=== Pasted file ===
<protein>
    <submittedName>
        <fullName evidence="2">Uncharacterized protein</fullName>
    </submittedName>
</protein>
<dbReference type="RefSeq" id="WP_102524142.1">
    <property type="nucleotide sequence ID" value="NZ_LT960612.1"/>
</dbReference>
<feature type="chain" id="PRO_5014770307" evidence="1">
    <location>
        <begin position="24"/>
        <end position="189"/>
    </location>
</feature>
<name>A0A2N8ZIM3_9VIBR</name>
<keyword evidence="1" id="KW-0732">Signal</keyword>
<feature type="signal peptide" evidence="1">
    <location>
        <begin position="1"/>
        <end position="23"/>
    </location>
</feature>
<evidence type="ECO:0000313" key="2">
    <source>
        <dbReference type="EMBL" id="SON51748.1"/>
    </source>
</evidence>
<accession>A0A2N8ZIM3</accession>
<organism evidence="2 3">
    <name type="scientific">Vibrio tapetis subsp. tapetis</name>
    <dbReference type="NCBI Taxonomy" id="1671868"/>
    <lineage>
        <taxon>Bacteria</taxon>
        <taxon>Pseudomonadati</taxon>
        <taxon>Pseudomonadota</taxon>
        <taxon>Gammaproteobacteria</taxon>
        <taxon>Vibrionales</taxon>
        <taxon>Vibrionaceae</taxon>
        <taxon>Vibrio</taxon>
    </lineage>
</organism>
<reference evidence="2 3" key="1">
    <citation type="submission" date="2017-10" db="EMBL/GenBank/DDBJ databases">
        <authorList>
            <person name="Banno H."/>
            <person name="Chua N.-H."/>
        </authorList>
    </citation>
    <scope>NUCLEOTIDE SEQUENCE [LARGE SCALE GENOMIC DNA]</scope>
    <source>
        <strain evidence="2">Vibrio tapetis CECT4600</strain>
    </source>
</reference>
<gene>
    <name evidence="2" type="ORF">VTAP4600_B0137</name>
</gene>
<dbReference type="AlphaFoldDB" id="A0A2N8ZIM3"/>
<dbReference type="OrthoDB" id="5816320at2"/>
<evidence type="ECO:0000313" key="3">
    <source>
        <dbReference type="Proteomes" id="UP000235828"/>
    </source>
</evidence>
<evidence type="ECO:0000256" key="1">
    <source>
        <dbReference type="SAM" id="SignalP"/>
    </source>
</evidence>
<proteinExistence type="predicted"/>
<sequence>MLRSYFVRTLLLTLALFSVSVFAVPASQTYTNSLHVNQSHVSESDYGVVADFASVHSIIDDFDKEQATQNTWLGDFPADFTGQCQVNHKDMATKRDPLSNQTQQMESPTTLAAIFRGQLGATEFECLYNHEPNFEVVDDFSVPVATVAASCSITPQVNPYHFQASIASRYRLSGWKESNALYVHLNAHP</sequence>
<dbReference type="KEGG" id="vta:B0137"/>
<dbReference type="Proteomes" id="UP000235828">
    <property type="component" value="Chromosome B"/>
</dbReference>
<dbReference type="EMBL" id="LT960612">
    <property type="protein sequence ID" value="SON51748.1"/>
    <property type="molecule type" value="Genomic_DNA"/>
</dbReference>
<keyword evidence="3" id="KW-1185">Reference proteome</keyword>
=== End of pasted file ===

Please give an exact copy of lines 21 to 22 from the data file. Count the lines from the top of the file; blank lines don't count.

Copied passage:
    </location>
</feature>